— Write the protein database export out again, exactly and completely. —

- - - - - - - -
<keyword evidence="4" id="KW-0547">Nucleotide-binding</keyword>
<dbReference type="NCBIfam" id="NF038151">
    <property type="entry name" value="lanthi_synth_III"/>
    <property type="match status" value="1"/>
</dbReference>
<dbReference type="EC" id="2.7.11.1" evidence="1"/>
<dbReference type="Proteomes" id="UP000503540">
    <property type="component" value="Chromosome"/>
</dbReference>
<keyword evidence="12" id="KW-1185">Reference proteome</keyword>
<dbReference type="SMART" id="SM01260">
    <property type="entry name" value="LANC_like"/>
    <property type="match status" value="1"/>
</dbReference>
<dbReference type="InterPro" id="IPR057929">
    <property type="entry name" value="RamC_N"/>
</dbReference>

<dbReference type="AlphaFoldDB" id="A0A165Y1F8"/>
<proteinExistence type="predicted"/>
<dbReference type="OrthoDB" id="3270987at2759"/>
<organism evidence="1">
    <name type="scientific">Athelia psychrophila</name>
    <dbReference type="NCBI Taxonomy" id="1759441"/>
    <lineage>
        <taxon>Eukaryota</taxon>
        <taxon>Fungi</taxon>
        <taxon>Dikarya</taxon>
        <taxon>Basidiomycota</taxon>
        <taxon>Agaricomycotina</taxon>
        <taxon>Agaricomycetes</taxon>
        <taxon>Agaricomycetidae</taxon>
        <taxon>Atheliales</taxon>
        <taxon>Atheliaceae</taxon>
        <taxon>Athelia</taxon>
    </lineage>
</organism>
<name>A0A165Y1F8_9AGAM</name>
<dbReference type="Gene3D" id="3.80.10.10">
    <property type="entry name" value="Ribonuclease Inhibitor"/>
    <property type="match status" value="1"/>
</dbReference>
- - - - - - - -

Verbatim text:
<keyword evidence="4" id="KW-0547">Nucleotide-binding</keyword>
<dbReference type="NCBIfam" id="NF038151">
    <property type="entry name" value="lanthi_synth_III"/>
    <property type="match status" value="1"/>
</dbReference>
<dbReference type="EC" id="2.7.11.1" evidence="1"/>
<dbReference type="Proteomes" id="UP000503540">
    <property type="component" value="Chromosome"/>
</dbReference>
<keyword evidence="12" id="KW-1185">Reference proteome</keyword>
<dbReference type="SMART" id="SM01260">
    <property type="entry name" value="LANC_like"/>
    <property type="match status" value="1"/>
</dbReference>
<dbReference type="InterPro" id="IPR057929">
    <property type="entry name" value="RamC_N"/>
</dbReference>

<dbReference type="AlphaFoldDB" id="A0A165Y1F8"/>
<proteinExistence type="predicted"/>
<dbReference type="OrthoDB" id="3270987at2759"/>
<organism evidence="1">
    <name type="scientific">Athelia psychrophila</name>
    <dbReference type="NCBI Taxonomy" id="1759441"/>
    <lineage>
        <taxon>Eukaryota</taxon>
        <taxon>Fungi</taxon>
        <taxon>Dikarya</taxon>
        <taxon>Basidiomycota</taxon>
        <taxon>Agaricomycotina</taxon>
        <taxon>Agaricomycetes</taxon>
        <taxon>Agaricomycetidae</taxon>
        <taxon>Atheliales</taxon>
        <taxon>Atheliaceae</taxon>
        <taxon>Athelia</taxon>
    </lineage>
</organism>
<name>A0A165Y1F8_9AGAM</name>
<dbReference type="Gene3D" id="3.80.10.10">
    <property type="entry name" value="Ribonuclease Inhibitor"/>
    <property type="match status" value="1"/>
</dbReference>